Motor vehicle accidents involving pedestrians are one of the most dangerous and potentially deadly types of accidents because a pedestrian is simply no match for a vehicle, regardless of the vehicle’s size or the speed at which it is traveling.
While many pedestrian accidents result in death, other types of injuries commonly seen in these types of collisions include broken bones, back and neck injuries, injuries causing or necessitating amputation, internal injuries, concussions, traumatic brain injuries, and other permanently disabling injuries.
The latest statistical report (2012) from the Centers for Disease Control and Prevention (CDC) indicates 4,743 pedestrians were killed across the country, and another 76,000 sustained injuries in accidents involving motor vehicles. This means motor vehicle accidents caused at least one death every two hours, and one injury every seven minutes that year.
According to the Tennessee Department of Safety & Homeland Security, 941 pedestrians (including skateboarders, individuals on roller skates, sled riders and unknown non-motorists) sustained injuries in motor vehicle accidents in Tennessee during 2014, with 86 pedestrian fatalities.
Some of the most common causes of pedestrian motor vehicle accidents are drunk driving, distracted driving, speeding, reckless or aggressive driving, road rage, or a complete disregard for the safety of others. Actions of pedestrians can also lead to serious injury accidents, including: jaywalking; walking along the roadside rather than on a designated sidewalk; neglecting to look both ways before crossing; talking or texting while walking; failing to adhere to traffic signals; wearing dark clothing while walking at night; or being intoxicated.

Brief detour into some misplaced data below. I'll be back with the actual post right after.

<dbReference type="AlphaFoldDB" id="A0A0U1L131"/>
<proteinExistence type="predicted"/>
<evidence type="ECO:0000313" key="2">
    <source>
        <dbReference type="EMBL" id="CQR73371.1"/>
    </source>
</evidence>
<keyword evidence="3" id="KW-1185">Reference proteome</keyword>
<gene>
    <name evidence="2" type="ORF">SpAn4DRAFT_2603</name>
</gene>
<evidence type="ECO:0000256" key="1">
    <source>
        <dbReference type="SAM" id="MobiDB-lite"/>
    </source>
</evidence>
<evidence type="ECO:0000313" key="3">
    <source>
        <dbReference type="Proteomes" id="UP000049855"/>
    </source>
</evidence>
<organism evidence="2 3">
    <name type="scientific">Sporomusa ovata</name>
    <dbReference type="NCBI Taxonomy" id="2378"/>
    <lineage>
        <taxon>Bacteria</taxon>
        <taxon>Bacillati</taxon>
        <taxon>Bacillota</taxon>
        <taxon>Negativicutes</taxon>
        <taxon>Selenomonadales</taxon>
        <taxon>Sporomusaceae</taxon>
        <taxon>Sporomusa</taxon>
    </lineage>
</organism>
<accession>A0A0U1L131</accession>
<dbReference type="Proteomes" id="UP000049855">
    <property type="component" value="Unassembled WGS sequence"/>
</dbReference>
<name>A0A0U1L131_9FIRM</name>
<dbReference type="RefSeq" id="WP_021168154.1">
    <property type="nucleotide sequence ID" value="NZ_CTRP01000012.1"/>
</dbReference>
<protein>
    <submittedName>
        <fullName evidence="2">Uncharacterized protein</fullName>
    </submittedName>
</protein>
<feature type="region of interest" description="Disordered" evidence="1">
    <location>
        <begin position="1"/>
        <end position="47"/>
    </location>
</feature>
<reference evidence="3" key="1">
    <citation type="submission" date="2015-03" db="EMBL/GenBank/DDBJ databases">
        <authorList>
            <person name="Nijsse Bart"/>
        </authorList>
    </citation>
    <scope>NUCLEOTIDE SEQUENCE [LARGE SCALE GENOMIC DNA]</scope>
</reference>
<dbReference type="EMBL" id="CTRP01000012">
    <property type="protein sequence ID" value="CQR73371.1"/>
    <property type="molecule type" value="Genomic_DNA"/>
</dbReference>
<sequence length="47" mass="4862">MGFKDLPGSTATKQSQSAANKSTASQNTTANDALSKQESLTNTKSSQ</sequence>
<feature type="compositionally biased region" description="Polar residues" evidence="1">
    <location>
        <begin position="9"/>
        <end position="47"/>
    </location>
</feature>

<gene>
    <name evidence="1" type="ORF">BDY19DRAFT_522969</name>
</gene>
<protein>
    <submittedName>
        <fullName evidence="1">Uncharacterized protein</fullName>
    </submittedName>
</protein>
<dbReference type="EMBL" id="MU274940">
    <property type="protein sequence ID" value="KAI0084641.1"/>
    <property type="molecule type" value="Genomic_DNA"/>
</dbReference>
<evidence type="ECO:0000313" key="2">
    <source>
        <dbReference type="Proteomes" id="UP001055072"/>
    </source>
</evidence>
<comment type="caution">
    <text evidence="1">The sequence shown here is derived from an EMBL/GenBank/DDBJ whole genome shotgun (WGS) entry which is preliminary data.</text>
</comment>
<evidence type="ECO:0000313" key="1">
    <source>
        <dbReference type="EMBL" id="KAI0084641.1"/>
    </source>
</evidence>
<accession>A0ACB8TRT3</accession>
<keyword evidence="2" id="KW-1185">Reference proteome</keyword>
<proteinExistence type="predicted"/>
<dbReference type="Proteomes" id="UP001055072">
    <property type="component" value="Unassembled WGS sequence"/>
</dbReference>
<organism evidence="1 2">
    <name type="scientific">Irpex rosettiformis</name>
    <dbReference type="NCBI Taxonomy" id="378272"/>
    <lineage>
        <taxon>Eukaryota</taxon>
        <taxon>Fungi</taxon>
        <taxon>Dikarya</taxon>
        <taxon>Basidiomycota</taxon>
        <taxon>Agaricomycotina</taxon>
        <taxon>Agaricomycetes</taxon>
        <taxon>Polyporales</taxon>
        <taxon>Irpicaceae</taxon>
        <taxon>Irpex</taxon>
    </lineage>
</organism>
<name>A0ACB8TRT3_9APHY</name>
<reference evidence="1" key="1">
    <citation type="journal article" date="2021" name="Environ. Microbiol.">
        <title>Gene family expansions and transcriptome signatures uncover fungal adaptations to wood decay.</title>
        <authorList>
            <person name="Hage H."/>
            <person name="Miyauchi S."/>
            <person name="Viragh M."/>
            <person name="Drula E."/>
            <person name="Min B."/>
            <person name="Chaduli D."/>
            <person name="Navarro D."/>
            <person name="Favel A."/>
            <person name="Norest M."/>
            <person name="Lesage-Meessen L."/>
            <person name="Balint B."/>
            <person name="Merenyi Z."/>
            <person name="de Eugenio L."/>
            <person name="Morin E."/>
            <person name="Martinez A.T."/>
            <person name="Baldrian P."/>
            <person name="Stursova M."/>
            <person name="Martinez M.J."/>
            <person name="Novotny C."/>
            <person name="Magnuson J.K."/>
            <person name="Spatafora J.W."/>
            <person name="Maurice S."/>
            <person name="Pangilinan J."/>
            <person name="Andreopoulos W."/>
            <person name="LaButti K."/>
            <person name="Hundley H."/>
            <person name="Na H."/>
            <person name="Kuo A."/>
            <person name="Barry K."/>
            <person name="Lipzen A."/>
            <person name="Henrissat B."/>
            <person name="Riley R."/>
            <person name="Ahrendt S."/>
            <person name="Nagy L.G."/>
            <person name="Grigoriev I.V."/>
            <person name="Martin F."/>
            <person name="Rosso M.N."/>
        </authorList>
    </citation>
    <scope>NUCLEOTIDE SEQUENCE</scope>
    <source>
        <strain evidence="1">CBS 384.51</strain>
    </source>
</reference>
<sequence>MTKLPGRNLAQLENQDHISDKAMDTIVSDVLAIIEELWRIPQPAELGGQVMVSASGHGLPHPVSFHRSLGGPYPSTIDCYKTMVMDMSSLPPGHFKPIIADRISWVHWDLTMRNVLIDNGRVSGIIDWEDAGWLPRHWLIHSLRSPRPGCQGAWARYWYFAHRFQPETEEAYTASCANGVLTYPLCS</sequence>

While any intersection, road or sidewalk can pose a potential risk to pedestrians, certain intersections have been listed among the state’s most dangerous. These intersections include:
A news report published by Public News Service in May 2014 indicated that Memphis (5th) and Nashville (15th) made the list of the nation’s most deadly large cities for pedestrians. Tennessee, as a state, was ranked as the 11th most dangerous state in the nation for pedestrians.
Determining fault in pedestrian accidents is not always a simple task. When a driver hits a pedestrian with a vehicle, it does not automatically mean the driver is at fault. Pedestrians and drivers both have specific rights and responsibilities. Before fault can be accurately determined in this type of accident, it is necessary to review the circumstances leading up the accident, as well as gather evidence and witness testimony, which could be used to help reveal the facts about what occurred.
Under Tennessee law, drivers must yield the right of way to a pedestrian at an intersection or in a driveway. This does not mean pedestrians should assume that drivers will adhere to this law. Pedestrians must follow traffic signals, and use designated sidewalks. If a pedestrian wants to cross an intersection with an unmarked crosswalk or at any other section of road, he or she must yield to oncoming vehicles. Pedestrians can minimize the risk of being involved in a motor vehicle accident if they cross at designated crosswalks, look both ways before venturing across the road, yield to approaching vehicles, and remain alert for drivers unsafely operating vehicles.
Obligations and responsibilities pedestrians have under state law:
A misdemeanor charge may be filed against a driver who violates a state pedestrian law and causes a serious injury.
Drivers are also required to follow the law and exercise caution when either sharing the road with pedestrians or when encountering a pedestrian in their travels. While most intersections have clearly labeled crosswalks and pedestrian-controlled signals, drivers are still responsible for yielding the right-of-way to pedestrians. Other driver responsibilities include: